UN rapporteur wants access to Guantanamo inmates


Juan Mendez

The United Nations special rapporteur on torture, Juan Mendez, says he had called on the US military to allow him to interview detainees held at the Guantanamo prison once he was invited to visit the detention center in Cuba.

Earlier in 2012, Mendez refused to visit the prison because the Pentagon did not allow him to meet with the inmates even in the presence of US officials.

“I got an invitation to Guantanamo that I could not accept because the terms were not acceptable, and I’m insisting on being invited to Guantanamo,” he said on Tuesday.

The UN special rapporteur on torture said he was invited two years ago by the Pentagon to tour the facility and to meet the authorities there.

Following a request that was “pending for a quite a long time now,” Mendez is now negotiating to visit solitary confinement cells.

Many of the detainees held at the prison have been subjected to torture such as waterboarding.

US President Barack Obama, who promised to close down the prison in 2009, acknowledged that the detainees suffered ill-treatment.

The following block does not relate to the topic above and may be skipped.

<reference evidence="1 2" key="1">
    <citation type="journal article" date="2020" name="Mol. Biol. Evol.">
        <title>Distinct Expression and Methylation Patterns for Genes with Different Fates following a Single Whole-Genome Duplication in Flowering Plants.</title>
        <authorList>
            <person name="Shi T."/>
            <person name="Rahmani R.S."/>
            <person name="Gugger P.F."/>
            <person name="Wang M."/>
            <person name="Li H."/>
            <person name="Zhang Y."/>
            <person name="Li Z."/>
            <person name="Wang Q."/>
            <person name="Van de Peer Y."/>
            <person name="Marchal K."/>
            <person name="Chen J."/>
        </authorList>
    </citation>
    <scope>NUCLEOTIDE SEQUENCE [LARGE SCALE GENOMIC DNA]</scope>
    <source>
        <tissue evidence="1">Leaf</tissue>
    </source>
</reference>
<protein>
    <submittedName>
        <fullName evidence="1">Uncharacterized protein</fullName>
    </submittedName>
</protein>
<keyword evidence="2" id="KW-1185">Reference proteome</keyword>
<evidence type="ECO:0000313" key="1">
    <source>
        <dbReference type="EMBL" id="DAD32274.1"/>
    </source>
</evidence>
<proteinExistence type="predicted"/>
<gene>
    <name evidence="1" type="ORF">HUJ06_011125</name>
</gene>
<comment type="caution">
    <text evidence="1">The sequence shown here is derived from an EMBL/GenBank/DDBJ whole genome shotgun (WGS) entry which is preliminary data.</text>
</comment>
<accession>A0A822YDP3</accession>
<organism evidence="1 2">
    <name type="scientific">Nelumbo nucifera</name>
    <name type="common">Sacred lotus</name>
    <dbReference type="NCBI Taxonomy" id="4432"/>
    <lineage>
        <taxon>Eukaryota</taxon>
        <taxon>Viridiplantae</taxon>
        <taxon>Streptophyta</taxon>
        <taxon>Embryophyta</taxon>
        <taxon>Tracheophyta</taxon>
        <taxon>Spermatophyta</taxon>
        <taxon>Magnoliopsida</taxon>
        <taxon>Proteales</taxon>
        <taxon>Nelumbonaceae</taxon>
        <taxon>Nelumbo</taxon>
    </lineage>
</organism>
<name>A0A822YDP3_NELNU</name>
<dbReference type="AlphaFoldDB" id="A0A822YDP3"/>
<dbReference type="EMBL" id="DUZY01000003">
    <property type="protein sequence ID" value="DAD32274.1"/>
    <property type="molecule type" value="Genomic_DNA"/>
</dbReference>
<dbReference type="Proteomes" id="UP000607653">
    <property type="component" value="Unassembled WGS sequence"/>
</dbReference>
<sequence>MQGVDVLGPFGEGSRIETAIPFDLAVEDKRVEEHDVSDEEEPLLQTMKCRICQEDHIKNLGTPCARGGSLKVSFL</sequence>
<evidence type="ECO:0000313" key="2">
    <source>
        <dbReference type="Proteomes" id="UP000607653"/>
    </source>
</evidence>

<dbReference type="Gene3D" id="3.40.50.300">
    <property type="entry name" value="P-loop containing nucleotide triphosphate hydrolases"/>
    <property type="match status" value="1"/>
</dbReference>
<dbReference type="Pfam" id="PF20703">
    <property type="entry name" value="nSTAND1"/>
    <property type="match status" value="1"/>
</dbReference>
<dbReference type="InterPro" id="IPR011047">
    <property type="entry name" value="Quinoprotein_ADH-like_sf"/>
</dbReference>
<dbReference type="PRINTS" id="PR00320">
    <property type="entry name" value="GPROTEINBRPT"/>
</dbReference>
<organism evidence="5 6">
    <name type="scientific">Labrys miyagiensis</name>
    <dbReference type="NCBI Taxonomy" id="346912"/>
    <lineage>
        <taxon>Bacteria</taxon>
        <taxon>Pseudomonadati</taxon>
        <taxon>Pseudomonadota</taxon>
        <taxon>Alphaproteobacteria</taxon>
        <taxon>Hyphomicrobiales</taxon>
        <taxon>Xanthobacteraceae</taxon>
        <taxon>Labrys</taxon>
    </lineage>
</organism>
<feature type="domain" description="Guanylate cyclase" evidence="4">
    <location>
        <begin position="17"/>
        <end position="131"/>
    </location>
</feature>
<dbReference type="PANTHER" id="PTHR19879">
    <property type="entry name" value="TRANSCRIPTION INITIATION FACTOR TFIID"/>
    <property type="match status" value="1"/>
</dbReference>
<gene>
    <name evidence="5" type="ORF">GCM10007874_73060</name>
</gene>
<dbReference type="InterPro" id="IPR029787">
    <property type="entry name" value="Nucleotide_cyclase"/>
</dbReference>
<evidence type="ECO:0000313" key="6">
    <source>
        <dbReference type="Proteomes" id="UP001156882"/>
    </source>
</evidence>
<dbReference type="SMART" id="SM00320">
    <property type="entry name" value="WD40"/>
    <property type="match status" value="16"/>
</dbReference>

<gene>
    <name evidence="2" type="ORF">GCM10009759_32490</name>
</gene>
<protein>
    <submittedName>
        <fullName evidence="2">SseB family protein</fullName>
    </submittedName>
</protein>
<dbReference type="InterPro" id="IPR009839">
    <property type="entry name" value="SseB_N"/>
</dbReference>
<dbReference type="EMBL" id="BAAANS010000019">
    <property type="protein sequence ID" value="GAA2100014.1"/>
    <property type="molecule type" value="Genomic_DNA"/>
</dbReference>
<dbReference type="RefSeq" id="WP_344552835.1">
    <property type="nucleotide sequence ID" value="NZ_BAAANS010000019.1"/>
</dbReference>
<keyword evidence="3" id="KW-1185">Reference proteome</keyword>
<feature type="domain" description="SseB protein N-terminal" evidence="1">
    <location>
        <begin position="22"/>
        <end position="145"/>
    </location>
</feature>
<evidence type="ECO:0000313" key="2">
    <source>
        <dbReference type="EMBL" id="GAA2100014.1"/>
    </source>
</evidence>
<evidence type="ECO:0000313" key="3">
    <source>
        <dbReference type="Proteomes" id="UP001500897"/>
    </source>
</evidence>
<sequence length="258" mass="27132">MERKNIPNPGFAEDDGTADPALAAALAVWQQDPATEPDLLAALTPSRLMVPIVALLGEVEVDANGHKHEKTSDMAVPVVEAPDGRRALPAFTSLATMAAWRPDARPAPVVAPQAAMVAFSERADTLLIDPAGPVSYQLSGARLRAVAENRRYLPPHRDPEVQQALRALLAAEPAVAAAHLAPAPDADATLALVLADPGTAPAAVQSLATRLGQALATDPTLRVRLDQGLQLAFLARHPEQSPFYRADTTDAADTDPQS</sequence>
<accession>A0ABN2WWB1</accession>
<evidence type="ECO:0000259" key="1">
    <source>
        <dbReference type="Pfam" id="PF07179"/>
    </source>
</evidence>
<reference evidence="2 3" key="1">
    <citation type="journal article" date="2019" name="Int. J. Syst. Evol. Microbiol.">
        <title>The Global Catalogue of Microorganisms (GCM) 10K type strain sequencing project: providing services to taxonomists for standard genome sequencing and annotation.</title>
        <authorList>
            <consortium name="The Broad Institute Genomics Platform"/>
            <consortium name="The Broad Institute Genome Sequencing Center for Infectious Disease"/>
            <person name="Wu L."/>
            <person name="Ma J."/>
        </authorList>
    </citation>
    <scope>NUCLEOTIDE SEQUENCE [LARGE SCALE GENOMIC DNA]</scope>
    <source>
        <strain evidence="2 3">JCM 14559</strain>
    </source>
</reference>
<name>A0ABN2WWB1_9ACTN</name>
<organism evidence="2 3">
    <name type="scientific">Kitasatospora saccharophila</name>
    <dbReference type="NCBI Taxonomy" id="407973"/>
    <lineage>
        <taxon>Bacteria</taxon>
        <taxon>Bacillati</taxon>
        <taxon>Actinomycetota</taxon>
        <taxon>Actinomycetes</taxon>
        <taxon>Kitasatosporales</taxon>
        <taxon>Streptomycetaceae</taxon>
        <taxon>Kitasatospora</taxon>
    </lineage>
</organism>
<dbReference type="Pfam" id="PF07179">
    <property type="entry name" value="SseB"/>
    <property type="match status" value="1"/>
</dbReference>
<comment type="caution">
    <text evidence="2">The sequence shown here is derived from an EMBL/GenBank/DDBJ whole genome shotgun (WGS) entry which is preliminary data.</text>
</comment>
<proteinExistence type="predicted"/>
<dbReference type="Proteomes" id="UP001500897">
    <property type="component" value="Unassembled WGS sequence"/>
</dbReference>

“We tortured some folks,” said the president in August. “We did some things that were contrary to our values.”

At a US court hearing that was held for the force-feeding case of Syrian prisoner, Abu Wa’el Dhiab, earlier this month, a University of Minnesota professor of medical sciences testified that many of the techniques US officials have been using to feed the prisoners run counter to the accepted medical standards.

Describing the practice as “astonishing,” Steven Miles said that the US government is applying ill-advised procedures as a form of punishment for hunger strikers.

Dhiab, who has been held without charge at the prison since August 2002, told his lawyers that since being brought to the jail, he has been forcibly removed from his cell over 1,300 times, strapped on a restraining chair and force-fed.

Leave a Reply

Your email address will not be published. Required fields are marked *